Sign of the Times

‘Have you the paper saved for me there, I sent that little fucker of mine down for it earlier and as usual his head was in the clouds, and he came back with a bottle of Lucozade and a lion bar.  The hangover cure no doubt, he is the selfish one that one’.  Joe discarded the morning rain off his coat like he was at home and settled into his rant.    ‘The only thing that he didn’t come back with was the milk and me Sunday Times’.

Noel, the manager and owner, raised half an eyebrow and offered no eye contact, such was his current suffering and lack of interest in Joe’s woes.  ‘Since when did you get the Times – weren’t you only in last Sunday and all those before it, getting your fill of political and global news in the very sophisticated Sunday fucking World’.

‘I came in here for the paper not for a personality assessment, or should I say assassination.  Have ya me paper set aside anyway?’.  

‘Over there’ Noel indicated with a ragdoll shrug of his arm, check over the mushy peas, I think it was put it aside for ya’. 

Joe’s response was swift and cocky ‘well, you take self-service to a whole other level you do Mr. Convenience’. 

‘Just go and check if it’s there and less of the guff out of you will do.  I have bigger things on me mind here.  This fucking till needs, well I don’t know what it needs, it’s refusing to even acknowledge that it’s a till at the minute.  I remember simpler days when you would key in the numbers and the dot button and then press equal.  What was wrong with that.  This shite always gives ya nothing but bother.  And those companies Joe’, raising one eye to his customer, ‘they want you to pay for something so that you can get paid.  And it’s important that you get paid so that you can hand over your hard-earned cash to pay them to come back out and fix said joke of a till.  It’s no wonder the country is the way it is’.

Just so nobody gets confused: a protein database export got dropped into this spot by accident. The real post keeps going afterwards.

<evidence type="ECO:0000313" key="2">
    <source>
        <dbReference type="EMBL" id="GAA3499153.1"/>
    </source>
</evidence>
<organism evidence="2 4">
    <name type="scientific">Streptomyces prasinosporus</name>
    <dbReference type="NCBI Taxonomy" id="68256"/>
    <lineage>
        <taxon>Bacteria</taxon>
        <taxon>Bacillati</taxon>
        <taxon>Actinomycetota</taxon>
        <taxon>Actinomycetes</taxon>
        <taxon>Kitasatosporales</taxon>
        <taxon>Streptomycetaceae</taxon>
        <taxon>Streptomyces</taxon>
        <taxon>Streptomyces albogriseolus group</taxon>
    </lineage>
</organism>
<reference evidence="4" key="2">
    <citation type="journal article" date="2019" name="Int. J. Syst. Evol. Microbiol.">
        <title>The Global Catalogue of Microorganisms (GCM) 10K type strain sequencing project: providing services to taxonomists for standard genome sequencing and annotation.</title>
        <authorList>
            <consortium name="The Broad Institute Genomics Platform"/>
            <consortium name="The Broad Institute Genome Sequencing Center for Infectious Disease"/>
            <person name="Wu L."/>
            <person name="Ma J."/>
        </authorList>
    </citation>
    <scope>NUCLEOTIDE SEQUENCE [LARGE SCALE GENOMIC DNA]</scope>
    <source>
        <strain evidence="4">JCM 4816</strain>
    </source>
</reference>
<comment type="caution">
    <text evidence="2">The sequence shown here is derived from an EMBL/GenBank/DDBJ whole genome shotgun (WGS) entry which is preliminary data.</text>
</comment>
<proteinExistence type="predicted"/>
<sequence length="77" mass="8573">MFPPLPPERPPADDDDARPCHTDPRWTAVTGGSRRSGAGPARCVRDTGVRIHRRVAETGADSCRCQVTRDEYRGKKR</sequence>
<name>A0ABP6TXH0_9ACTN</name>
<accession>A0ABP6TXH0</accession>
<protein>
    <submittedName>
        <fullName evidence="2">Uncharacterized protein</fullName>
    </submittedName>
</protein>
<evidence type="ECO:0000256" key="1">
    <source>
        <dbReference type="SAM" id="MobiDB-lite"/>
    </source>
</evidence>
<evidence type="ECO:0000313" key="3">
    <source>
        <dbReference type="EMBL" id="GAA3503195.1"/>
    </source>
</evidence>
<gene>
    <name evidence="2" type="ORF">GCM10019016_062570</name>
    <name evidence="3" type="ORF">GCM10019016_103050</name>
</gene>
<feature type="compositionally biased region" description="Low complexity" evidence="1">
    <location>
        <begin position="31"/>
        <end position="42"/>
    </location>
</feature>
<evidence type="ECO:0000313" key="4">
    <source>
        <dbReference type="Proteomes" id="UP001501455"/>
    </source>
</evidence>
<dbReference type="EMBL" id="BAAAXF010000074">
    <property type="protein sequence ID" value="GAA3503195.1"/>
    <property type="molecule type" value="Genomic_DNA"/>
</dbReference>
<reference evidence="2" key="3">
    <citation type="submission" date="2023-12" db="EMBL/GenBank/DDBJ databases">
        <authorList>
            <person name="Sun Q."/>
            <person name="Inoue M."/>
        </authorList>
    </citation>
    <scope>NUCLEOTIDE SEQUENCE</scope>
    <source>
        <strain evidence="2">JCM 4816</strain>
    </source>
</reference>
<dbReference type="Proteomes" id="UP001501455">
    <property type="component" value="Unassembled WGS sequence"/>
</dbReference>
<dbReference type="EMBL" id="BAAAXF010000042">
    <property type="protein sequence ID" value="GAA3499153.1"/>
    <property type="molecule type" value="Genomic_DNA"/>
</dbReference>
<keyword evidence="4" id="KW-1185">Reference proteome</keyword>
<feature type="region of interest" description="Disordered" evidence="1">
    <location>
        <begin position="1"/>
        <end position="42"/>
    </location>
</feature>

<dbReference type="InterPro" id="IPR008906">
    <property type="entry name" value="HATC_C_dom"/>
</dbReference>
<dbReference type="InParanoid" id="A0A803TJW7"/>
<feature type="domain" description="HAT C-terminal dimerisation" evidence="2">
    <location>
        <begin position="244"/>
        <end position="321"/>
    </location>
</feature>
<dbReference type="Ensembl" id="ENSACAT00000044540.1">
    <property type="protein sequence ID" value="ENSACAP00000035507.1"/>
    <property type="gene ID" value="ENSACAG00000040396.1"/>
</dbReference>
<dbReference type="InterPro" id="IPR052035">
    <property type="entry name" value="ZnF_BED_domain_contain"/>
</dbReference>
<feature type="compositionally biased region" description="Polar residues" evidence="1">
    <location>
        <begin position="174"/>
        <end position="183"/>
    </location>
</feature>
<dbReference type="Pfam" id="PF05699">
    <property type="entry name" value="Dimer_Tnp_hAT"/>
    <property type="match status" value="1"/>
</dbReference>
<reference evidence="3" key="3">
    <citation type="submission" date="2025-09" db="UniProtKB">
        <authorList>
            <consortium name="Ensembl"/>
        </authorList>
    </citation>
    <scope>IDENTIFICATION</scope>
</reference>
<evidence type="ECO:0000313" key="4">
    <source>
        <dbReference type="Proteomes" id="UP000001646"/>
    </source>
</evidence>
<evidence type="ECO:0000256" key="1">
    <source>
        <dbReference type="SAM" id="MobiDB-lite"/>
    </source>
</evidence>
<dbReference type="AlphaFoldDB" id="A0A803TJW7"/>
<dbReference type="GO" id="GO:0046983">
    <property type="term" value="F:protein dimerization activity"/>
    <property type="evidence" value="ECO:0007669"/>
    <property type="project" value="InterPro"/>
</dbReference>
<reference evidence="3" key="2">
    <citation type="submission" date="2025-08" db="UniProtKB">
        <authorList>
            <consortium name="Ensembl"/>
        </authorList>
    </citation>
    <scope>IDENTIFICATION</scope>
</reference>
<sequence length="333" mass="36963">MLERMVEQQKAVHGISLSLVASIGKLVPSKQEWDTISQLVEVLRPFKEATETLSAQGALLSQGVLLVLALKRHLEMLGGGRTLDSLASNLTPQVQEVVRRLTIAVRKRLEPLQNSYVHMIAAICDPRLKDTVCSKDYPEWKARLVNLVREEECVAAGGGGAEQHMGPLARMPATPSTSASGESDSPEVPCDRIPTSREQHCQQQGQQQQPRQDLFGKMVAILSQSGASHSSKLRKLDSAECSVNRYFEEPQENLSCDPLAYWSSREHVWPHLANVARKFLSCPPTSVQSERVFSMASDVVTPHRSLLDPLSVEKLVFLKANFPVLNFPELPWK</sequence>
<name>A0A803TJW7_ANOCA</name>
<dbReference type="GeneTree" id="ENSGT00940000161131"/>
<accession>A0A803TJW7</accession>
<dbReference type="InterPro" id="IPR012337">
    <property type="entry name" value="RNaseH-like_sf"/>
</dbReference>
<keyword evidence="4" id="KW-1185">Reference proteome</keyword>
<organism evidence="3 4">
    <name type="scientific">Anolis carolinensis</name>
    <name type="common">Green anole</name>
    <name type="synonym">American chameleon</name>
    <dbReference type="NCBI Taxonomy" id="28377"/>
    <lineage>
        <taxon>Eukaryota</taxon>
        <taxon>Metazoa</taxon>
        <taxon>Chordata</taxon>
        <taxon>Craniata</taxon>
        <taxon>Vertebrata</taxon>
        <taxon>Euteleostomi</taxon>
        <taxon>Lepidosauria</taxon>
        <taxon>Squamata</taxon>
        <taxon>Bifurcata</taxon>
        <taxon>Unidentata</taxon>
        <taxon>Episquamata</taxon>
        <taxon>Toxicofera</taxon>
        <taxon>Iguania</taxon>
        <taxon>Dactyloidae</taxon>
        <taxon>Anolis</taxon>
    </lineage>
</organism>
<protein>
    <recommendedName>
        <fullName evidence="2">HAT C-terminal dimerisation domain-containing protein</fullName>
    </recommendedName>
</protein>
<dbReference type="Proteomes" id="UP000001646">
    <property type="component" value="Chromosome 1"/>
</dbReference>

Noel heard muttering and stood to attention ‘Joe what are you at, are ya trying to pull down me shelves ya fool’.  He marched over to Joe armed with a knitting needle, ‘here get out of me way, there’s your one’, handing Joe a rolled-up newspaper.  ‘We know how to look after our customers here in O’Malley’s, let it never be said otherwise’.   

Like a figure from primitive man Joe followed Noel until they arrived at the hub of the shop. Noels eyebrows, over-grown and pointing in all directions, were focused on a small calculator, pen and notepad strangely dwarfed by the large counter.    

‘Ah for fuck sake’, the torment continued.

‘Laura must have read your mind, Mr. where is me Times’ Noel juttered in response. 

‘Ah Noel fuck off I am not taking this home with me – the fucking Sunday Times’.

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